New negotiations have begun as lawmakers work to create one bill in the Senate.
Brian Beutler of TMP DC reports: “what went on behind closed doors will be the focus of a Democratic caucus meeting today, where health care leaders will brief their colleagues on the early stages of negotiations as they merge two competing pieces of health care legislation.”
The New Republic’s Jonathan Chait, referring to Senate Finance Chairman Max Baucus as “more Mr. Magoo than Machiavelli” notes: “I’ve been pretty hard on Max Baucus for a while, especially as he spent months and months negotiating fruitlessly while Democratic political capital rotted away. But it’s worth pointing out that his plan, assuming he had one, worked perfectly.” The Washington Post’s Ezra Klein agrees, but points out where Baucus was truly successful was in keeping conservative Democrats from defecting:
If you imagine that Max Baucus was given responsibility for keeping conservative Senate Democrats committed to health-care reform (and that’s how his role was often described at the beginning, with Kennedy and then Dodd playing the same role for liberals), it appears he has succeeded. Indeed, if Baucus’s schedule partly led to the long month of August, you also have to give him credit for not losing a single Democrat in its aftermath, and for having the savvy to use the release of his bill and CBO score to change the media’s narrative and refocus the conversation on the advancing legislative process.
But not all reviews are so rose-colored. James Capretta of the New Atlantis argues, “the plan sponsored by Finance Committee Chairman Max Baucus would almost certainly lead to a death spiral in many private health insurance markets.” Capretta is concerned about adverse selection, or the idea that without a stiff mandate that everyone to purchase insurance, a disproportionate number of unhealthy and more costly individuals will sign up for a plan and affect the risk pool.
Others have concerns about the Democrat’s big picture approach to health care costs. AEI’s Stephen Parente says he’d ”find it far more credible that the administration will bend the cost curve down if a CMS administrator had been appointed nearly 9 months post inauguration (a record), and if 70 percent of other CMS posts weren’t vacant (also a record). Assuming nearly $800 billion spent on Medicare and Medicaid for an annualized 2009, each day past the president’s inauguration, $2.2 billion has been spent (with 55%+ for Medicare alone) without a leader. The civil service running such an endeavor deserve gold stars. Yet, it is inconceivable that an enterprise that is larger than any Fortune 500 firm in terms of cost outlays, let alone the revenues of No. 1 Wal-Mart and No. 2 ExxonMobil combined, is running without a chief.”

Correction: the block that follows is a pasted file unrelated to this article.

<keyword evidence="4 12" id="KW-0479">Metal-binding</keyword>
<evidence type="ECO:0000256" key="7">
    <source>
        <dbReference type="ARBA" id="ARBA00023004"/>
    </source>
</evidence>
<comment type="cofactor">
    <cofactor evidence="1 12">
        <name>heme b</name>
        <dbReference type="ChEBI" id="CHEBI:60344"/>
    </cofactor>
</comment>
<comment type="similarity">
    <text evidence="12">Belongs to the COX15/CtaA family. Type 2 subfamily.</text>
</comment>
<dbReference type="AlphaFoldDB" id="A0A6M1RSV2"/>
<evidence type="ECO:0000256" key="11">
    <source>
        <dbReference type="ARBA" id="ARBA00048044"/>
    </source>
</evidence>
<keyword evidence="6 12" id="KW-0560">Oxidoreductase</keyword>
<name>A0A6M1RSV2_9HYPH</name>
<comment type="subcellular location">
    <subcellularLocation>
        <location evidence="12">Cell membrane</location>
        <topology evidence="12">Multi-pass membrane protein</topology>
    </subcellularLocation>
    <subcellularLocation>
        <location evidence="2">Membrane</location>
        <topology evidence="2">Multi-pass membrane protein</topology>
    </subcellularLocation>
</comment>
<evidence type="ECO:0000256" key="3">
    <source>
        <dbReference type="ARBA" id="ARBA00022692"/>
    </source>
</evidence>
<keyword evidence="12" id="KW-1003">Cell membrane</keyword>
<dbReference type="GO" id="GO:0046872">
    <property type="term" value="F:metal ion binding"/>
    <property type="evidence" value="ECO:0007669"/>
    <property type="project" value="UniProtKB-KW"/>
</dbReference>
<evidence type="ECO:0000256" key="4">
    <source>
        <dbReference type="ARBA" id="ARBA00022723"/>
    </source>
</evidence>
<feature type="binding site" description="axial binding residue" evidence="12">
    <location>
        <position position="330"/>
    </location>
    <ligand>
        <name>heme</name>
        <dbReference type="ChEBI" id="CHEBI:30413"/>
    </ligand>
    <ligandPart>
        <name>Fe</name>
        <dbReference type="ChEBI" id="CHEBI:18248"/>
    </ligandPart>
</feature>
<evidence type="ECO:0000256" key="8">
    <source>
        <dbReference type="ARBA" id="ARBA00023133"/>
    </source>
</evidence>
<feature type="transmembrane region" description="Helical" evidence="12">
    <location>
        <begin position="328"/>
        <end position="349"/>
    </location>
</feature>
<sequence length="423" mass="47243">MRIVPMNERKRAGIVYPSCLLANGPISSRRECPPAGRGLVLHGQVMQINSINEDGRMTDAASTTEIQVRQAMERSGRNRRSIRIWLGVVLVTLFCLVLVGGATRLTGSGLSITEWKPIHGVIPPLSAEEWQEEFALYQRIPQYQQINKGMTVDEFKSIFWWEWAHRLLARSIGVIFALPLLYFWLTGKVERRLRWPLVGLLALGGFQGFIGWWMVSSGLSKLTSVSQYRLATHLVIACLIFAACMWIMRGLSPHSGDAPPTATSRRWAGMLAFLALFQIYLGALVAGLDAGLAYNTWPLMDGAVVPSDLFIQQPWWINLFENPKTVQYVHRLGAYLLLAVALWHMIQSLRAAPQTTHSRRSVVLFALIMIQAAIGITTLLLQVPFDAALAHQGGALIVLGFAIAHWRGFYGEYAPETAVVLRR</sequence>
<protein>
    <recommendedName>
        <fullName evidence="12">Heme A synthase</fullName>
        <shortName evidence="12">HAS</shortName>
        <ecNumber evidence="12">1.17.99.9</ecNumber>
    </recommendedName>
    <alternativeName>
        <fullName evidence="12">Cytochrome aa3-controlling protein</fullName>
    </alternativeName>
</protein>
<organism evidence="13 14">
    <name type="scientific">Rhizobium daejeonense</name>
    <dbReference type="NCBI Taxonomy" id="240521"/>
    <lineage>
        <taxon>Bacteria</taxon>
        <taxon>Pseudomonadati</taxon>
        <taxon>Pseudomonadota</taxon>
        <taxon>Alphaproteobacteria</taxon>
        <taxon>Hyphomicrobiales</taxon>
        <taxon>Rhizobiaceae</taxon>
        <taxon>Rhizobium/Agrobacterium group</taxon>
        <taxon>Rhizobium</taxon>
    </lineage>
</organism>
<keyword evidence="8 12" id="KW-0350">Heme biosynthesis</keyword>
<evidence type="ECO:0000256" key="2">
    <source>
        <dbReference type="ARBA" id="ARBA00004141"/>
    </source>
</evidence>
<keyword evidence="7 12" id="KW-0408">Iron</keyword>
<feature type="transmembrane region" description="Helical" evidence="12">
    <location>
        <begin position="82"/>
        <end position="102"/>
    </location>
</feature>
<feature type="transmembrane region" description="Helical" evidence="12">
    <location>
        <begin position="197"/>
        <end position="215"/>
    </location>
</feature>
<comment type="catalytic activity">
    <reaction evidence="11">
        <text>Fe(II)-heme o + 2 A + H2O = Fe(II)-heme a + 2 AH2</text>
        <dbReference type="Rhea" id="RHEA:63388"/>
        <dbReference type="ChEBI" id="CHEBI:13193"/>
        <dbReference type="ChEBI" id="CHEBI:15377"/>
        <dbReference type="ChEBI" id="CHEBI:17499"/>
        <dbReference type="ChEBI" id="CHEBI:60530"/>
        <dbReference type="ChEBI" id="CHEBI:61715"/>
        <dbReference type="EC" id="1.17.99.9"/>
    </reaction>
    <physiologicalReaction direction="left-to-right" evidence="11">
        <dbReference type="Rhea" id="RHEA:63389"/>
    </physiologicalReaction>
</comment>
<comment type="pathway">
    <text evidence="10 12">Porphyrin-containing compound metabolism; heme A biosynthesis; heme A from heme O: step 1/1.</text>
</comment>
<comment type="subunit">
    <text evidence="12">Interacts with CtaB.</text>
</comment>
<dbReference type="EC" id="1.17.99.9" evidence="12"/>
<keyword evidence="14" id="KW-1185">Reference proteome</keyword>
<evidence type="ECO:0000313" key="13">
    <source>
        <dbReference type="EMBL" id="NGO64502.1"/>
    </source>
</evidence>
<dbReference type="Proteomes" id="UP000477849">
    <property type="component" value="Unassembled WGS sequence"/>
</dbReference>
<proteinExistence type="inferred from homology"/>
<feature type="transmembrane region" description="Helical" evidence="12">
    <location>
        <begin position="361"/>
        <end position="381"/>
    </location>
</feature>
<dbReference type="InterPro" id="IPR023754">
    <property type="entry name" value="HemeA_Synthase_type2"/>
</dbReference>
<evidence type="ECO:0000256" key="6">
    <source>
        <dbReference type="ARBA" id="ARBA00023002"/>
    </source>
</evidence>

Hot Air’s Ed Morrissey takes issue with comments by Senate Majority Leader Harry Reid, who downplayed the savings of tort reform legislation. Morrissey writes: ”The overall savings come to at least $110 billion over that same period, perhaps as high as $135 billion, or about 0.5% of the entire cost of the industry — which may still be a small percentage, but is significant in terms of actual money spent. It would come to over $1000 per family in the first ten years.”
Bob Laszewski is not happy about the news that Congressional Dems are trying to fix a scheduled reduction in Medicare payments to physicians separate from health overhaul legislation, though the pay cut and its cost were long deemed something that a health reform bill would address. He writes that Democrats are about to try ”peeling out one of the biggest components of health care and quickly spending $245 billion to bolster physician fees over the next ten years, doing it separate from the ‘deficit neutral’ health bill, and just adding the $245 billion cost of this to the deficit!”
And last but not least, Insure Blog hosts Health Wonk Review, a biweekly compendium of health policy blogging. According to host H G Stern, there’s several new faces this week.